Pop/rock tonality that draws on diatonic modes

Much pop/rock music draws not (only) on the classical major/minor system, but also on diatonic modes. These are not the modes as used in the Medieval Christian church, but the diatonic modes common in Western (especially English and Celtic) folk music.

The most common modes used in this “tonal system” of pop/rock music are:

  • Dorian: do re me fa sol la te do
  • Mixolydian: do re mi fa sol la te do
  • Aeolian: do re me fa sol le te do

(Lydian is also possible, but rare. Locrian is rarer still, given its lowered fifth scale-degree. Phrygian is common, but typically as part of Everett’s “System 5.”)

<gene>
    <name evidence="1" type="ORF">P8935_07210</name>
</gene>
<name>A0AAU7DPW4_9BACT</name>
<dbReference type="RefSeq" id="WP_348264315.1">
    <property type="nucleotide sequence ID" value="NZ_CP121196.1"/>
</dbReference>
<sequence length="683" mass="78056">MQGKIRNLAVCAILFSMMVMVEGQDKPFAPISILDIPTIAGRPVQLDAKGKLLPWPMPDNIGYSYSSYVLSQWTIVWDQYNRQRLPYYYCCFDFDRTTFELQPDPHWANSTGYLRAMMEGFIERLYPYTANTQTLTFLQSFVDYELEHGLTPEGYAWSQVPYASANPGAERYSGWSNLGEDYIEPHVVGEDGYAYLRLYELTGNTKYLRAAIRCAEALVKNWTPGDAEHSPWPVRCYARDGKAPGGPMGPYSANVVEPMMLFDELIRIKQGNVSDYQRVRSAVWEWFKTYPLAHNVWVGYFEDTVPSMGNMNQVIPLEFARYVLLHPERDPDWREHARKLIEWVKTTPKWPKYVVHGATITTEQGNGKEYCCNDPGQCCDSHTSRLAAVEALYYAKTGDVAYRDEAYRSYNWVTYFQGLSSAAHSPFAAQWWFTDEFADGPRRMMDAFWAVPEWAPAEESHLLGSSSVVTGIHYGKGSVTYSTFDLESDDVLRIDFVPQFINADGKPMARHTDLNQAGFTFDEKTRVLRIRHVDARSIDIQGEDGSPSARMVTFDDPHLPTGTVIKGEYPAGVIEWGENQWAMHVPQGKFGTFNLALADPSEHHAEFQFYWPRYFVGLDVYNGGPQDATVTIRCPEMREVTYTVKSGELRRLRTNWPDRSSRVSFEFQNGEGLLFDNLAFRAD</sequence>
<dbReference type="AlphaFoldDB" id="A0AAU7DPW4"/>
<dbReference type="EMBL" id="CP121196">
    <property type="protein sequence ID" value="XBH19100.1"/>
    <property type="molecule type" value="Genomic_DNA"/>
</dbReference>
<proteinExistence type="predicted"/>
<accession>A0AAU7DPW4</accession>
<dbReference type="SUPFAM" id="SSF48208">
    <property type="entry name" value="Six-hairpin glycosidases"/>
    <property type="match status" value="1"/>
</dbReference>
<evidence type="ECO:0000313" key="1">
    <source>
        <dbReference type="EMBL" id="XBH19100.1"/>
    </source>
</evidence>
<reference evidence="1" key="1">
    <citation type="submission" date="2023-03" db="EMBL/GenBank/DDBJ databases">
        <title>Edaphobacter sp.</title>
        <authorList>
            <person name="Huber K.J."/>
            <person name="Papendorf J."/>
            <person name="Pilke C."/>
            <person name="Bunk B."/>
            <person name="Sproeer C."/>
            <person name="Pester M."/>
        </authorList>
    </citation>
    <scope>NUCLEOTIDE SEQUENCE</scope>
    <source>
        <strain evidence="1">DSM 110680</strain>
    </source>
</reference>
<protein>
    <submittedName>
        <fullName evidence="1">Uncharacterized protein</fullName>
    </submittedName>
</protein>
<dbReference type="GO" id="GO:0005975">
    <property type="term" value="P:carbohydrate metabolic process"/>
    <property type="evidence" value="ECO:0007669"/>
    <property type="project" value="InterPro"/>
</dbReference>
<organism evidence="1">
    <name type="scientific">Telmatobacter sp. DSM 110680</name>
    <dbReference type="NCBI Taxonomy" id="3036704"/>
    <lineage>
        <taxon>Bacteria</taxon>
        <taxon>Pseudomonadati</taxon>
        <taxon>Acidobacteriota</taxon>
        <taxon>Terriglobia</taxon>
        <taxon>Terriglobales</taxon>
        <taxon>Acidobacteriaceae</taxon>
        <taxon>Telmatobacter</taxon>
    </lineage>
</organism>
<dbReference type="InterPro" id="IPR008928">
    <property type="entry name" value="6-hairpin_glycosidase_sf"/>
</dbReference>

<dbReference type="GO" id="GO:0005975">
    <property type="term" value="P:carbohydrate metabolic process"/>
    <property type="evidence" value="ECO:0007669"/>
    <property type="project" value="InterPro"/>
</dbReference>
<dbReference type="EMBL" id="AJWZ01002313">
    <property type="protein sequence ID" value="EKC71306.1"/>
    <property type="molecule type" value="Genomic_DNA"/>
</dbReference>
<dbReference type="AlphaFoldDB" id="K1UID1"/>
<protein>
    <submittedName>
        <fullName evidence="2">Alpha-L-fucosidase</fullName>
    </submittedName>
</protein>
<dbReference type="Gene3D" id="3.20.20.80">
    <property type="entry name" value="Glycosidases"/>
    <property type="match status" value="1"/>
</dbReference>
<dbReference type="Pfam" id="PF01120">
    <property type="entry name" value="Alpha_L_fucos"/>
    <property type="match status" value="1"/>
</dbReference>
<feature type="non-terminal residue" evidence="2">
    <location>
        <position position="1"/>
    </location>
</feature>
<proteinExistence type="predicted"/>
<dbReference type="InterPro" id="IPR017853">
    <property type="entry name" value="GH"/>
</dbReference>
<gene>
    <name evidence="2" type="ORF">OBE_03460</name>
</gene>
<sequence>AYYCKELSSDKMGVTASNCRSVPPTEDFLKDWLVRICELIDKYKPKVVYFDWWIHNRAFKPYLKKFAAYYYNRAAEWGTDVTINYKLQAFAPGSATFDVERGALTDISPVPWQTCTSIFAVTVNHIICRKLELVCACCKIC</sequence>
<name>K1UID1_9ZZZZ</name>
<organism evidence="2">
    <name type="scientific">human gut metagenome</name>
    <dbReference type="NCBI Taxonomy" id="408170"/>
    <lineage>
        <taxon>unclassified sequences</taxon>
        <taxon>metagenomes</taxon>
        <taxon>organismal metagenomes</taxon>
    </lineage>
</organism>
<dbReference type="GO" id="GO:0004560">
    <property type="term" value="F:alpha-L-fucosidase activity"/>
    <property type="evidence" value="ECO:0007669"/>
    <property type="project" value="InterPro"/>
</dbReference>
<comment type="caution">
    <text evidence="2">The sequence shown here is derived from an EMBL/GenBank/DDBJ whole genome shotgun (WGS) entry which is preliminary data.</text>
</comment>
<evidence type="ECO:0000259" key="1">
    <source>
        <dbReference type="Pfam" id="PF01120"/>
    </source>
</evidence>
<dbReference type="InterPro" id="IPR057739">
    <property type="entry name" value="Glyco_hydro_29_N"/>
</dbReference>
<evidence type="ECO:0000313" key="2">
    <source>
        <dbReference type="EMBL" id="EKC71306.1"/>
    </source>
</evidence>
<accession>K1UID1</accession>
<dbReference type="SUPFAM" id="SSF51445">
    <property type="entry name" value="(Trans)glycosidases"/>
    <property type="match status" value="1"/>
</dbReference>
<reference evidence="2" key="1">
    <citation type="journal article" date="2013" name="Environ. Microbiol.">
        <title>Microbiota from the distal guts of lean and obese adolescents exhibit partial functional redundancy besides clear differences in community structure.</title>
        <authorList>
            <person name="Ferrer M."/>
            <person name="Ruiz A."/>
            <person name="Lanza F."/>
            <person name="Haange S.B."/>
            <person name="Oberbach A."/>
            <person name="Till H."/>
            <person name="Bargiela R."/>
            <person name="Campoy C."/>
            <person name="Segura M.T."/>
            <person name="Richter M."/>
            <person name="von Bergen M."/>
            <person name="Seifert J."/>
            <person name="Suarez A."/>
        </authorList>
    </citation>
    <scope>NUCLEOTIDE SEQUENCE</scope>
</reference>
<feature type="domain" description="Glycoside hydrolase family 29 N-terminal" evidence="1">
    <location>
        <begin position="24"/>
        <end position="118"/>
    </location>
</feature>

The characteristic harmonies in modal pop/rock include a heavy emphasis on flat-VII as the primary “dominant” chord (rather than V or even v), as these four common modes all contain te. Flat-VI is also common in Aeolian, and Flat-III in Dorian and Aeolian.

An obvious example would be “Scarborough Fair,” by Simon & Garfunkel. This is based on a Dorian folk melody, and the harmony reflects this folk origin, emphasizing i, III, and flat-VII.

This harmonic language can be found in Simon & Garfunkel’s original compositions, as well, such as their Aeolian-based song, “The Sound of Silence.”

Irish band U2 uses modally based tonality frequently. For example, the intro and verse of “In God’s Country” is built on an alternation of I and v (Mixolydian). The chorus modulates up a step, switching to Aeolian/Dorian (there is no la or le present to distinguish between the two).

“Sunday, Bloody Sunday” is another prime Aeolian-based example from U2, with harmony built on i, III, and flat-VI. (Note the occasional tag in the parallel major, built on the “double-plagal” progression, flat-VII IV I.)